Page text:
The 19th century brought a change in the dynamic of the prison system. Public offense and shaming gave way to penitentiary to “prepare for life as law-abiding citizens.” This change is now clearly seen as the just move, extending dignity and a second chance to most inmates. However, there would be certain drawbacks, as were witnessed in later years. As John Esperian writes, correctional thinking always “reflects the ideas and values of the societies and governments which mandated it.”
Those who find themselves sentenced to time in a penitentiary, jail, or prison are at risk of either being broken or strengthened by the time they spend behind bars. There is a great debate of whether or not the prison system in the United States is positive or negative. The following will briefly highlight the positives, negatives, and possible alternatives for our nation's prison system. First, there is a long list of negatives that the prison system in America brings. The prison system is filled with crime, hate, and negativity almost as much as the free world is.
The biggest fear that many students around the world attempt to avoid is to be physically and emotionally damaged. The goal is to blend in with well-respected classmates and to fit in with others. Although, to those who do not achieve this goal, they are usually targeted by an immature bully. However, an average bully is able to create a more fierce bully within an innocent victim. Perhaps a monster is enraged and caged inside of everyone.
The Justice Reinvestment Act implemented major changes to the law of sentencing and corrections. “The biggest change since the Structured Sentencing Act (Markham).” The Structured Sentencing Act was somewhat of a precursor for the JRA. This act gave judges a set of standards to follow when sentencing a criminal, with clear guidelines for judges to follow. While also looking after public interest.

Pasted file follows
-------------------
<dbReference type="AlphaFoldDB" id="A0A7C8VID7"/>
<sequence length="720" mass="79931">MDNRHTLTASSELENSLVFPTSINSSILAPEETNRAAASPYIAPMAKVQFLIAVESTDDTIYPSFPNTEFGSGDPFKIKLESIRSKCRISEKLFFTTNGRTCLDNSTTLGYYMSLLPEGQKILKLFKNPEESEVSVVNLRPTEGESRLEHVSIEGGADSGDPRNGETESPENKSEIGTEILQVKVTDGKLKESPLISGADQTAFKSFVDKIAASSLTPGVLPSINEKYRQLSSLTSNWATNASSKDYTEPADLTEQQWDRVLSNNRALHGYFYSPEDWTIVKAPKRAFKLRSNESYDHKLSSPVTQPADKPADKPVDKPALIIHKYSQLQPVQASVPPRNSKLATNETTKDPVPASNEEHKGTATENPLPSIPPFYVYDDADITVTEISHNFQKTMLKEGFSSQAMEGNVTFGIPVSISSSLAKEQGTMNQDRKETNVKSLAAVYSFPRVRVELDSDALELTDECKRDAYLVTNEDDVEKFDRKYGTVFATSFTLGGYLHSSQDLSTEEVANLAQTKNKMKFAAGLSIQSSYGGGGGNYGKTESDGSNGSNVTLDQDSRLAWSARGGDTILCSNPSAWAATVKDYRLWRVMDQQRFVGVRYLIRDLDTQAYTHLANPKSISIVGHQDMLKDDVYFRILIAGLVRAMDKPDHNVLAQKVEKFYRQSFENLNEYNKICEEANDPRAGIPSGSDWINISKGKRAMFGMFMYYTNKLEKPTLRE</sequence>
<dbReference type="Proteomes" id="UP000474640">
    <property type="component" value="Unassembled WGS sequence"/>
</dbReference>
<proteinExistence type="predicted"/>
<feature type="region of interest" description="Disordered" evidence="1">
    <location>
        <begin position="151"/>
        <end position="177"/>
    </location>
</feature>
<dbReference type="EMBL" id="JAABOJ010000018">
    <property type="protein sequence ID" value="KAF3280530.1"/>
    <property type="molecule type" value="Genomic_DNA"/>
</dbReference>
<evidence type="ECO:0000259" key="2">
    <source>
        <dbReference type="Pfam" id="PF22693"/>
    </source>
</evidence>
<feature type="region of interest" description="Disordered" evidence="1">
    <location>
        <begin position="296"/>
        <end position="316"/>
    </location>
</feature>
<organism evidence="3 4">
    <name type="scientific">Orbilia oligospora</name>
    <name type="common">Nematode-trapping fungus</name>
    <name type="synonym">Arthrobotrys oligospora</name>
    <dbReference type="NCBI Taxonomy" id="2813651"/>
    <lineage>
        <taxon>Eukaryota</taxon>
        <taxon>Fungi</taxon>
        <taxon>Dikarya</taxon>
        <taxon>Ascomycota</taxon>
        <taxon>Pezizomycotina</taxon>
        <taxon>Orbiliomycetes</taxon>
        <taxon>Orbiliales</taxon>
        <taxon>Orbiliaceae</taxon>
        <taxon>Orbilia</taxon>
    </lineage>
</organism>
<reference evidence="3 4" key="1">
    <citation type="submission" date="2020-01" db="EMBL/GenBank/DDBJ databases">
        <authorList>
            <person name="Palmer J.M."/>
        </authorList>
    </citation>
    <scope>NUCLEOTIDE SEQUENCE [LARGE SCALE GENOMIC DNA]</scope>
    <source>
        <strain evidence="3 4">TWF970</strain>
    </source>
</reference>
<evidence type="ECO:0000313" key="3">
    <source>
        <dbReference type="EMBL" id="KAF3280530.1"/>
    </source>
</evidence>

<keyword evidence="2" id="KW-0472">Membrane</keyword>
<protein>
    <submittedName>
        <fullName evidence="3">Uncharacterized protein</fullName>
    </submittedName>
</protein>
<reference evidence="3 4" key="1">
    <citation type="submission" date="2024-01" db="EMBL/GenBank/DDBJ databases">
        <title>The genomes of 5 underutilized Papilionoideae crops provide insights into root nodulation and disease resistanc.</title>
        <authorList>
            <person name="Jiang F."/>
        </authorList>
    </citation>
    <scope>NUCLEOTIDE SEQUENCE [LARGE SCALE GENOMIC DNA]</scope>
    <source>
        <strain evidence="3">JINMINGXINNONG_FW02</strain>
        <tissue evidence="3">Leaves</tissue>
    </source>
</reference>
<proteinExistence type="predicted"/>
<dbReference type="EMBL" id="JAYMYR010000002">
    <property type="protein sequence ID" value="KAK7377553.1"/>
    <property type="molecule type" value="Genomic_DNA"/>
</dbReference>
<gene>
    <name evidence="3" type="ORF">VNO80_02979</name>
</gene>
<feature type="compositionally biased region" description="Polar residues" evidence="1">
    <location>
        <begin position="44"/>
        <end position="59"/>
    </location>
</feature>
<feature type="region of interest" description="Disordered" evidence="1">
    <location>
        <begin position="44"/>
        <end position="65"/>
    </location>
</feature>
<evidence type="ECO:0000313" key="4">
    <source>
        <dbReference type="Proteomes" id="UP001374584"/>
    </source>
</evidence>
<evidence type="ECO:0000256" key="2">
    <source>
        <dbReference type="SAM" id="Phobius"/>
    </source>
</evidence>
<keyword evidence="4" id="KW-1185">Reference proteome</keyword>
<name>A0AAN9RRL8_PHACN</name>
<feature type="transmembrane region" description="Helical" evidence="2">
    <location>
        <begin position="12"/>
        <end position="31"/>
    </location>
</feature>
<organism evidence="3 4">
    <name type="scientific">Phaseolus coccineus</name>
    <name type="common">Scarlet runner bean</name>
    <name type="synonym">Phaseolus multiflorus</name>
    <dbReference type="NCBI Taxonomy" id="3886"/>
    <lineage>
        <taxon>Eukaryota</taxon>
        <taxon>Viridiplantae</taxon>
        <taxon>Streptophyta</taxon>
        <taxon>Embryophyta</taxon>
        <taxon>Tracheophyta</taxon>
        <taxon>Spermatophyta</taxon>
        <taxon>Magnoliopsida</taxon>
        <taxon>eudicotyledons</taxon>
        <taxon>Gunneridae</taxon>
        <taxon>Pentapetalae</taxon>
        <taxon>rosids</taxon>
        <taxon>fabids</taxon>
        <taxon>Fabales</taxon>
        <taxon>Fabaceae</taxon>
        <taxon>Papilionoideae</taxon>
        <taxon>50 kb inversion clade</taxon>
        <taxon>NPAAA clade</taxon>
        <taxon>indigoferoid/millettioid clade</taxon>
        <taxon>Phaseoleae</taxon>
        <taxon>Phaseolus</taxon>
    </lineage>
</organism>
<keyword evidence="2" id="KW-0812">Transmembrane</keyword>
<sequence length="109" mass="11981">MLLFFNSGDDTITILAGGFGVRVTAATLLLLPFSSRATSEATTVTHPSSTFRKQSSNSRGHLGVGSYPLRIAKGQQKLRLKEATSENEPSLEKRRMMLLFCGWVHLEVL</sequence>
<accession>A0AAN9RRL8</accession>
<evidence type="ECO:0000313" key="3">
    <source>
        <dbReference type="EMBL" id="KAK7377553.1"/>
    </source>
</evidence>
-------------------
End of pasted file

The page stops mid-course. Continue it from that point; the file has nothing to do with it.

Analysis of "More God Less Crime." In the book More God Less Crime the author focuses on a central topic of how faith based institution and individuals can aid in reducing crime in society. The book stresses that these new faith based policies can implement a life long lifestyle change. In our society today, there are many dangerous problems we face from false imprisonment to youth violence.
Supposedly capital punishment was created to deter criminals from committing horrible acts of rape and murder, however, today judges and the jury are eager to make anyone the scapegoat for the crimes committed; even the innocent. Nowadays, the judicial system becomes more discriminatory, toward gender, income, and race, in capital crime cases because of the desire to find, what is hoped to be, justice. When someone is convicted of any crime and is in the process of being arrested it is a law that his or her Miranda Rights must be stated before the arrest takes place. One of the major rights stated is “ If you cannot afford an attorney one will be appointed to you.” Now, if the person being arrested has a higher income normally the attorney hired is very experienced and can make the most guilty person sound innocent.